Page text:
But even though I just said "oh" when it was highlighted that I could be autistic and asked to seek further assessment if I wished. I was considerably upset. Not just because of the revelations but also blatant dismissal from anyone I shared it with, except my family who knew me as a kid and were part of the process too or other autistic fellows. Not surprisingly the strongest comments were made by doctors who told me things like "there is no way you could be autistic" or "everyone has quirks" they said. This meant that even receiving a diagnosis, I was caught up in a vicious cycle that prevented me from accepting or acknowledging who I am as well as seeking any formal support.
Can I blame them though? I don’t think so. Based on my knowledge prior to the diagnosis, I wasn’t autistic according to my own knowledge database too. As a toddler I achieved all my developmental milestones, in fact, I was quicker to achieve them. There was no speech delay. I wasn’t fussy at all. I did well at school, I didn’t have rituals or repetitive behaviours (at least not obvious ones). But yet had someone asked in detail, like they do in assessments, they would have then learnt a few interesting details.
I didn’t crawl but started walking. When I started speaking it went from single syllables to three-word sentences. I copied behaviours of adults (which my family perceived as being too sensible for my age and proudly quoted examples). I copied accents, sounds, phrases and movements too, both of humans and sometimes animals (not going to go into that in detail) but just for the sake of reference my "show" was the peacock dance (we had two peacocks).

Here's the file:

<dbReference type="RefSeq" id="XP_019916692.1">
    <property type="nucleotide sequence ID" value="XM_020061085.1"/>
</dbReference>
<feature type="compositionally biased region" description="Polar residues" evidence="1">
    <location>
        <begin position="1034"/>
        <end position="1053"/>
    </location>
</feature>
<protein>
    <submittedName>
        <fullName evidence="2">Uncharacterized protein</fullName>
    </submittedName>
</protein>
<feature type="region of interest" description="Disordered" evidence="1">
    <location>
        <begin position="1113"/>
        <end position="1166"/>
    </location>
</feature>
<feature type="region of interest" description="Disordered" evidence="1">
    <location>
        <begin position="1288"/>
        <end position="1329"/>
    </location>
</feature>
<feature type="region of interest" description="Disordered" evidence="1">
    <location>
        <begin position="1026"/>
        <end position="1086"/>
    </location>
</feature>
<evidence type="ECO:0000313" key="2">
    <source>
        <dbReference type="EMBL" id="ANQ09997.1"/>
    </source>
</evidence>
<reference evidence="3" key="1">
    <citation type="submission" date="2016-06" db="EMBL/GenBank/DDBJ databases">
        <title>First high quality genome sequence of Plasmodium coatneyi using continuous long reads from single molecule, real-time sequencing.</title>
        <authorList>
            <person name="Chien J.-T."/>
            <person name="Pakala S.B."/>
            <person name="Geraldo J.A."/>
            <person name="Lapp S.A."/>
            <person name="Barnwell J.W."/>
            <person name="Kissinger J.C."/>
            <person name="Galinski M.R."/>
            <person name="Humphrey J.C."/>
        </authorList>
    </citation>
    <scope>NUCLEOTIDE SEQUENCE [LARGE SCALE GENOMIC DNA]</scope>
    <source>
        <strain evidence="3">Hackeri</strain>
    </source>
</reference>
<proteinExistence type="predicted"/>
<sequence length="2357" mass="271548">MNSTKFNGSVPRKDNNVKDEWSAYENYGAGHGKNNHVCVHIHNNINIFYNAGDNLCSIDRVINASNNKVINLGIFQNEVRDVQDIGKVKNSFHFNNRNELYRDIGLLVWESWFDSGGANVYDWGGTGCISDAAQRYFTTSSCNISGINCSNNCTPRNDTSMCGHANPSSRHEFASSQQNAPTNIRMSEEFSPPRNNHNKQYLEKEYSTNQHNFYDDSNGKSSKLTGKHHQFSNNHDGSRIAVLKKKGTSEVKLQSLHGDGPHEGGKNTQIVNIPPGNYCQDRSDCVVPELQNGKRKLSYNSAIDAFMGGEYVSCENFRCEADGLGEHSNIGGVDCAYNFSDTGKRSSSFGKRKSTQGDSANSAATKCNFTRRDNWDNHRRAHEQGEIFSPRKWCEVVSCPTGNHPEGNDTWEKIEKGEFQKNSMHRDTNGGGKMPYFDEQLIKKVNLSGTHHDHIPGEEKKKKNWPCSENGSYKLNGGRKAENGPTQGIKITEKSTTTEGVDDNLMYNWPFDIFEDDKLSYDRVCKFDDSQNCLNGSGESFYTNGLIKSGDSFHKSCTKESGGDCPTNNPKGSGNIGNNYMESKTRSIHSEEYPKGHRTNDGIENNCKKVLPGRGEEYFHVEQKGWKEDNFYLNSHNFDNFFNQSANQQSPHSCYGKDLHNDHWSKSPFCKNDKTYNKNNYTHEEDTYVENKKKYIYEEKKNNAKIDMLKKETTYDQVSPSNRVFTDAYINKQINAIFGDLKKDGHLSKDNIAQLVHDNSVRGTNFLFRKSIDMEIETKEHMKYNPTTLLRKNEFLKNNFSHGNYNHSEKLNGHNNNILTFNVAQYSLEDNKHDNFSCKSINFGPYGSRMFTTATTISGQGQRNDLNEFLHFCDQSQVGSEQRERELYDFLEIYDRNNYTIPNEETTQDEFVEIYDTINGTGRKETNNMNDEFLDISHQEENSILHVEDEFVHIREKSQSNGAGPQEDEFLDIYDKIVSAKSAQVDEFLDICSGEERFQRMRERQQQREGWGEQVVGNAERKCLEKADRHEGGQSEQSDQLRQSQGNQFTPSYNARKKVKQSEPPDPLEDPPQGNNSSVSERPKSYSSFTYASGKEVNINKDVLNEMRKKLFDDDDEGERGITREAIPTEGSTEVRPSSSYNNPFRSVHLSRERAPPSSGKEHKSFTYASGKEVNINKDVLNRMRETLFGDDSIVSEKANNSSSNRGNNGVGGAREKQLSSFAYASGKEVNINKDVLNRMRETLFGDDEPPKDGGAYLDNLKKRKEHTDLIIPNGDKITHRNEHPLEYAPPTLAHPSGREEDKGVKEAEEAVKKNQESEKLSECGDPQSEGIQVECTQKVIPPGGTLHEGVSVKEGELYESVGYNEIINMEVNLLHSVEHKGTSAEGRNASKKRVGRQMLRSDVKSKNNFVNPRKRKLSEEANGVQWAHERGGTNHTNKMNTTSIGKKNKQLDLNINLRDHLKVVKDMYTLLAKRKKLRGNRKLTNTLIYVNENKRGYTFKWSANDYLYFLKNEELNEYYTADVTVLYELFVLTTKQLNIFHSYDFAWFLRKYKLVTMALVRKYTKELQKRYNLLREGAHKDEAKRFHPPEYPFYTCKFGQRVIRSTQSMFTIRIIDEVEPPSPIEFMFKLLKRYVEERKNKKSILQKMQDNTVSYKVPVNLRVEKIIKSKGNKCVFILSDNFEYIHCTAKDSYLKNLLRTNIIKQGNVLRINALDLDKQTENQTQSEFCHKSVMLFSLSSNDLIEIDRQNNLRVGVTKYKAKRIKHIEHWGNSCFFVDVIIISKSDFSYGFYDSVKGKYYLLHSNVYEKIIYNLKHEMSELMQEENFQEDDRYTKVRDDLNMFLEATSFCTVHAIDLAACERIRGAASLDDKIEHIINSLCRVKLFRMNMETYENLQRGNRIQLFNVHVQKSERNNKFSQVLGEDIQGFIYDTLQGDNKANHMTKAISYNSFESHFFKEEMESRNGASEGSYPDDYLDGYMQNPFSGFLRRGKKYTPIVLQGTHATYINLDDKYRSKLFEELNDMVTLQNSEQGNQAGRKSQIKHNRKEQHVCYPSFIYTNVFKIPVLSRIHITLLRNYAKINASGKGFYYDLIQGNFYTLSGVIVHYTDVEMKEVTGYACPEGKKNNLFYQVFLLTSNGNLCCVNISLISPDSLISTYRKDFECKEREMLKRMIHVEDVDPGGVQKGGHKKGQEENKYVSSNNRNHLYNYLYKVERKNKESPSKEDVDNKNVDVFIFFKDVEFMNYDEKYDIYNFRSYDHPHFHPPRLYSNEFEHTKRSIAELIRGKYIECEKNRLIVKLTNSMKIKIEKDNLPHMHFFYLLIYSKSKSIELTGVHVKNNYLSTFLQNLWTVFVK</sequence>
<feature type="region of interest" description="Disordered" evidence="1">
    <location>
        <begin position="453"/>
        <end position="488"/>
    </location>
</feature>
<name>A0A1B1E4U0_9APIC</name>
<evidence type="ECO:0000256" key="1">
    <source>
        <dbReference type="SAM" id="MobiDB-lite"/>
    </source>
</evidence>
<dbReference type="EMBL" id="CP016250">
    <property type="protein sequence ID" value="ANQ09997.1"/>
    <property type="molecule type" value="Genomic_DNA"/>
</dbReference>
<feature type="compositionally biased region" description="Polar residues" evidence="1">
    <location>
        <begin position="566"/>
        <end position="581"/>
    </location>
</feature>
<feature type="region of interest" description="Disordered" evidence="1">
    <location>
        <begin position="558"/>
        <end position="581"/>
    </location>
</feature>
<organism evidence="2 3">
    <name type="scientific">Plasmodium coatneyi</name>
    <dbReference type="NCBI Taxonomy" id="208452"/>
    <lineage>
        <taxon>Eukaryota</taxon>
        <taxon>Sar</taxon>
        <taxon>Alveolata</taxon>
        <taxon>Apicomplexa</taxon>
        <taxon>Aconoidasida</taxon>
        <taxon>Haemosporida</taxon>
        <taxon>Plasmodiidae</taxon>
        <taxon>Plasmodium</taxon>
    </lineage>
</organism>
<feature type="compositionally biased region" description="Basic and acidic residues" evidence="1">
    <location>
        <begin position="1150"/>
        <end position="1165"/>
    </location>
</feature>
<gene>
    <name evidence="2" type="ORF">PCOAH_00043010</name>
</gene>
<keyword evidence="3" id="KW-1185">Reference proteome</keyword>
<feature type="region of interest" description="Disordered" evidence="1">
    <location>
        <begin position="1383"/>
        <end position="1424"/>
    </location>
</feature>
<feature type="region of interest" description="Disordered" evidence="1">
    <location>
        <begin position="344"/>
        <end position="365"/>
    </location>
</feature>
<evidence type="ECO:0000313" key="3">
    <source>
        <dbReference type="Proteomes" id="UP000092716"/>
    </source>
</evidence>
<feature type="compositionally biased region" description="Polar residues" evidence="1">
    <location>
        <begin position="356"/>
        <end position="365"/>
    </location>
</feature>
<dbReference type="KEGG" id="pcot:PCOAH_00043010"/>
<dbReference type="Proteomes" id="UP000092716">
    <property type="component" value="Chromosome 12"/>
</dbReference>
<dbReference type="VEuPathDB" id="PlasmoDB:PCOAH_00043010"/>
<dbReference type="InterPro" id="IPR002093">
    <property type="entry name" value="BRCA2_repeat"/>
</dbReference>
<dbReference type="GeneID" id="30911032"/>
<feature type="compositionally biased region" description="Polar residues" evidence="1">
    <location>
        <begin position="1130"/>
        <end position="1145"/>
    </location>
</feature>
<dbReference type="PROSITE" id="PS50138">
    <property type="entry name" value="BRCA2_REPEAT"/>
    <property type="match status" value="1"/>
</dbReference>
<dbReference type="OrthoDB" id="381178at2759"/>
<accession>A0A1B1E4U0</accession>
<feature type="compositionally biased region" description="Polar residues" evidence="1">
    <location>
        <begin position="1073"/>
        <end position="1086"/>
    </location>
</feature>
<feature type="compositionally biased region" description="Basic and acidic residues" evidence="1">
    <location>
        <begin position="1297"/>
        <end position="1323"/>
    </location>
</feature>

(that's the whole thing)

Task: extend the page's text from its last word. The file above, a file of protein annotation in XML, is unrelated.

You would also have learnt that I was "too patient" with pain "too calm" in situations children panic in and got injured a lot and that I was "too well mannered", "too clumsy" and liked to hide in dark spaces when upset.
I always embraced the compliments too even though I did realize they weren’t "true". Who doesn’t enjoy being praised? Yet, this gave rise to a lot of residual guilt that is still hard to get rid of. I had my own restrictive and repetitive behaviours that I did not realize until someone asked the right questions.
I could feel pain, anxiety, anger, fear but not understand, quantify, process and express it properly. I did not know if it was "ok" to do it, and if yes, how. I was more expressive about an itch than a wound because I had seen my younger brother do it when he had a long-lasting rash. In short, I constantly needed references. And since "anger" anyone showed during a conflict was "bad" I expressed it by hiding under the bed, in the trunks, cupboards or climbing my favourite tree and sitting on the top, distracting myself by thinking about all escape routes in case there was an invasion and I needed to take everyone in a safe place.
The person I used to be angry at, usually my younger brother, or elder cousin was included in the rescue plan too, but I would purposefully give them the "hottest hiding" space, in my head as a means of my revenge. Because I hated heat and light and considered it almost reciprocal to torture.
When my nana passed away and my dad went abroad almost within the same time frame that was the most turbulent time for me, had I ever narrated my story before I would have started from there. In my head that, and the events that followed was the reason how I was.
But the truth is the only person who I thought could "get me" was my nana and I spent most of my time with her. “Be ji” I called her. I trusted her and everything she said was taken down as mental notes I would always follow. And even though I have written this before and tried to voice it many times but have still not properly cried or grieved for her, or been able to find an expression for the void her absence left.